You will be offered several different add-ons that are charged separately, and you get a sneaking suspicion that you have to purchase every last one of them in order to be fully covered against any excess or additional charges.
You’d be right, for several reasons.
One, because motor insurance policies don’t actually cover the entire vehicle, leaving out some commonly damaged components like tyres and windows and sunroofs. So if you neglect to purchase the appropriate add-on, you will be liable for charges related to a damaged window or undercarriage.
Two, it also doesn't help that car rental companies attempt to nickel-and-dime you by splitting up important coverage into different add-ons.
For instance, there’s what is commonly known as a Collision Damage Waiver (CDW) that reduces your excess should your rental car get damaged in an accident.
What if your vehicle gets stolen instead?
Well, in that case you’ll need Loss Damage Waiver (LDW), which is essentially CDW + protection against theft. Without LDW, you’ll be liable for the entire amount of replacing the lost vehicle.
The takeaway here is that, yes, while your car rental provider offers excess cover, it is unlikely to be the most cost-effective option, seeing as to how you’d have to basically buy the entire suite of add-ons.
And even then, you may still not be completely off the hook; some rental companies have two “levels” of CDW/LDW, with only the more expensive option offering 100% excess waiver.
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From your travel insurance plan
Some travel insurance plans offer rental car excess waiver, whether bundled in by default, or as a paid add-on. As its name suggests, this benefit covers you for any excess imposed by your car rental company.
Generally, any and all excess claims are covered, no matter what the originating incident is. So there’s less need for you to worry about what parts of your rental car are covered, or not.
However, this is still not a “blank-check” situation, as some restrictions may still apply. For instance, your travel policy may not cover damage to windows or tyres or some forms of damage or loss..
Also, the amount of excess waiver offered may not be large enough. For instance, FWD Travel Insurance offers S$1,000 in car rental excess waiver. If your excess exceeds this amount, you’ll have to cover the remainder on your own.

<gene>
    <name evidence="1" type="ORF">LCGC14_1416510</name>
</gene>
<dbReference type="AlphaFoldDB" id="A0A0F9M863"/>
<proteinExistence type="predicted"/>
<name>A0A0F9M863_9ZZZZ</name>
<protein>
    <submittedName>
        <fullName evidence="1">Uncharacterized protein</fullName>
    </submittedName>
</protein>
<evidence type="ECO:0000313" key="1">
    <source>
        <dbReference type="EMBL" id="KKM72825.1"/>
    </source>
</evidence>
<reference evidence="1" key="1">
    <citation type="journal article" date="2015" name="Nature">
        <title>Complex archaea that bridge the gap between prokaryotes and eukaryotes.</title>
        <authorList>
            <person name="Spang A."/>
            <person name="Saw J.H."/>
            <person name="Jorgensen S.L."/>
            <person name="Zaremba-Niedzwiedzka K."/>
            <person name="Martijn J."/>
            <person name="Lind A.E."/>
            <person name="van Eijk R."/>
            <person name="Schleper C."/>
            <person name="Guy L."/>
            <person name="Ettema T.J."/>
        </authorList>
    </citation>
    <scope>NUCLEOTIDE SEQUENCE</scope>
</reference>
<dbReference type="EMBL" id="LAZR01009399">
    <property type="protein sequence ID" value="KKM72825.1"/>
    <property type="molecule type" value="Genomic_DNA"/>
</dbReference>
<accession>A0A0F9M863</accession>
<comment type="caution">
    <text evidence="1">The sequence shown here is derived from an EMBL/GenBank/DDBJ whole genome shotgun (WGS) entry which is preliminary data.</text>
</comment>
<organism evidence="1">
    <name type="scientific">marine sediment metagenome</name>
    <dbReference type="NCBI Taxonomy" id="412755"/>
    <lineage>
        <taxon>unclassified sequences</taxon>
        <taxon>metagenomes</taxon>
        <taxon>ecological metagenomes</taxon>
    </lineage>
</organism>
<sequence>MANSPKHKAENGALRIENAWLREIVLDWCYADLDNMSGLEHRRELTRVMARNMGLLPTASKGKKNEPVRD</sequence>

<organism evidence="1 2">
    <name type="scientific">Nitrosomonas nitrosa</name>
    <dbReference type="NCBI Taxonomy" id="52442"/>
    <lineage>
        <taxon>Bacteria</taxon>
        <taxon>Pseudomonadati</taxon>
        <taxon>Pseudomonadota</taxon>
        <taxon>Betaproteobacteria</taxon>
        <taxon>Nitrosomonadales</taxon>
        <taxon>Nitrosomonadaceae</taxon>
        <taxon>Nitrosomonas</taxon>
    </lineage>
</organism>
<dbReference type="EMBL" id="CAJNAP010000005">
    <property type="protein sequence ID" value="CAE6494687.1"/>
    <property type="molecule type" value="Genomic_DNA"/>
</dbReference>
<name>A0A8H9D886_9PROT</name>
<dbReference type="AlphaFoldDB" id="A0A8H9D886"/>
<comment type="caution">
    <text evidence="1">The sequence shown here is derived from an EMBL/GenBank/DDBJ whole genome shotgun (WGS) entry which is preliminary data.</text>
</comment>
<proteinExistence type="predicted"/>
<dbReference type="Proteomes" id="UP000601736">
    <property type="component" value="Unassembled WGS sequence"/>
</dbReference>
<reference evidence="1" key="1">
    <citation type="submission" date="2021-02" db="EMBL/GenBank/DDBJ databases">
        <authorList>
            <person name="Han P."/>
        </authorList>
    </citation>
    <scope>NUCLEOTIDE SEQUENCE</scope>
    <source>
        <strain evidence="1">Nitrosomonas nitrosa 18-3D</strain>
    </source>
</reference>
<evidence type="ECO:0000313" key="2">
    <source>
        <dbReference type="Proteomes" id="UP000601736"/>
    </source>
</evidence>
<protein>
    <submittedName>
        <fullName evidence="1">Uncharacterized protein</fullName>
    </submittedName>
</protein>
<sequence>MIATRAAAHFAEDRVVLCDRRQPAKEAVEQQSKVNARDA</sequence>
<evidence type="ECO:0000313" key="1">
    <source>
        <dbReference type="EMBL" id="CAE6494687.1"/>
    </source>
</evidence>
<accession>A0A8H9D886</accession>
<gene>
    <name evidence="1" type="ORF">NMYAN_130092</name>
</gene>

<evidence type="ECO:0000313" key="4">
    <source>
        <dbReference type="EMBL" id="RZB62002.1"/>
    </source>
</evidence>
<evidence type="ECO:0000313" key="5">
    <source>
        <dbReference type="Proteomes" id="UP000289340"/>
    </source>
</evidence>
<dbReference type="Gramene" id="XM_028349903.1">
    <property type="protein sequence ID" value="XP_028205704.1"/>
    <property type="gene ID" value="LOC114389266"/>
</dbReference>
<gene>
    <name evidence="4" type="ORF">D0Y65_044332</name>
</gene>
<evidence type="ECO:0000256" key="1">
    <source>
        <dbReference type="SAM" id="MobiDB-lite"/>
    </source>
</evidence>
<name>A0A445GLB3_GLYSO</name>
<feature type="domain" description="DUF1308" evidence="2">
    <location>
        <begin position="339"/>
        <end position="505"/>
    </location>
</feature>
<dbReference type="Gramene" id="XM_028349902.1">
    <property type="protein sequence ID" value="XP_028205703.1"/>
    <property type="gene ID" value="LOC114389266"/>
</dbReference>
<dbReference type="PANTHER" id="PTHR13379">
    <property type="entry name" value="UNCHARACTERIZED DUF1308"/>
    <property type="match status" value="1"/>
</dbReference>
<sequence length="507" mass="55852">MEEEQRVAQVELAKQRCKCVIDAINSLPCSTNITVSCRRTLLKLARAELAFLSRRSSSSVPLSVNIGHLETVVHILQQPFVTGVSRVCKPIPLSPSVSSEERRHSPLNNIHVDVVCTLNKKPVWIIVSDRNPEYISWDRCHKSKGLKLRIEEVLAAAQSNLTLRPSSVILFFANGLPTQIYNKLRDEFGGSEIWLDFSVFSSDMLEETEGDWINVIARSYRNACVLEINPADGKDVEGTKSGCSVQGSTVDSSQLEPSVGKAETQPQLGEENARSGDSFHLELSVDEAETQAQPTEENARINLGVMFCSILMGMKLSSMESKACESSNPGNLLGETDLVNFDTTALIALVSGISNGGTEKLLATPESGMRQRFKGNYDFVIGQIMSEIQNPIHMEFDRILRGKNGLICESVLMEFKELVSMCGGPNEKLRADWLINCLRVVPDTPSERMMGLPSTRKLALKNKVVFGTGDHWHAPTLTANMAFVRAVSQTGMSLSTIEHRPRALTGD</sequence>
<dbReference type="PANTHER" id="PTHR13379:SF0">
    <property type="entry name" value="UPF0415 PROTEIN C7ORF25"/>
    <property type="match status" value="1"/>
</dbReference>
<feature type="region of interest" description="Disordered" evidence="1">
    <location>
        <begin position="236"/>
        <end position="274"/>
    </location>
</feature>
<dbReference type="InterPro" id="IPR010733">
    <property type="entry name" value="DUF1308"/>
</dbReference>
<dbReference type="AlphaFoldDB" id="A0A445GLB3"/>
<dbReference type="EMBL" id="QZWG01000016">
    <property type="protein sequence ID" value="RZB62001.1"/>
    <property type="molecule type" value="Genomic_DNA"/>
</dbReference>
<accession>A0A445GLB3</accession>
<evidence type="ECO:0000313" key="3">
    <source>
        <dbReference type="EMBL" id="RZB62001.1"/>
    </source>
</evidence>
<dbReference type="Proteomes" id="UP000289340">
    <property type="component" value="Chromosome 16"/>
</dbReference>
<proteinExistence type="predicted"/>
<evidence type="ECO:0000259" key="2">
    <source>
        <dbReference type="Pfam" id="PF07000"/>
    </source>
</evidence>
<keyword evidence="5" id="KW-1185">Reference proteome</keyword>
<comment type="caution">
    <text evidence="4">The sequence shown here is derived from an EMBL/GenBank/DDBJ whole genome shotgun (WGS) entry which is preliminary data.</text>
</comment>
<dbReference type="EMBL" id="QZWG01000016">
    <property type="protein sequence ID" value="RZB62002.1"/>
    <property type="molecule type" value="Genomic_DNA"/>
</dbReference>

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From third-party providers
Another option is to purchase a rental car excess cover package from a third-party provider, such as RentalCover or Worldwide Insure.
This works similarly to the rental car excess benefit provided under a travel insurance policy; it covers you for the excess on your rental car policy.
And, depending on the actual package you sign up for, you may also be covered for other charges such as damage to tyres, windows and car underbody, road rage incidents, mis-fueling the vehicle with the wrong type of fuel, etc.
The difference is that a third-party rental car excess plan may offer up to unlimited waiver of all excess and incidental charges, such that you do not have to pay extra should your rental car get damaged or stolen.
You may find that in comparison to your rental car provider, third-party rental car packages may offer better value, providing all-round cover at a lower cost.
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A note on driving in West Malaysia
Oh, one more thing. If all you’re doing is driving up to West Malaysia, know that you may be able to get by with the motor insurance policy you obtained for driving in Singapore.
This is because most (if not all) motor insurance plans in Singapore cover for driving not only in Singapore but within West Malaysia and a little bit into South Thailand (typically, 80 km in).
However, you need to check with your insurer if your policy still covers you when driving a rental car – some insurers may not allow this.
Having said that, it might still be a good idea to get separate insurance for your out-of-Singapore road trip regardless.
Why? Well, because should you inadvertently get into a fender bender on the North-South Expressway, you can use your rental car insurance to settle any claims.
Otherwise, if you only have your primary motor insurance, you’d have to take a hit on your NCD, as well as risk having your premiums increased.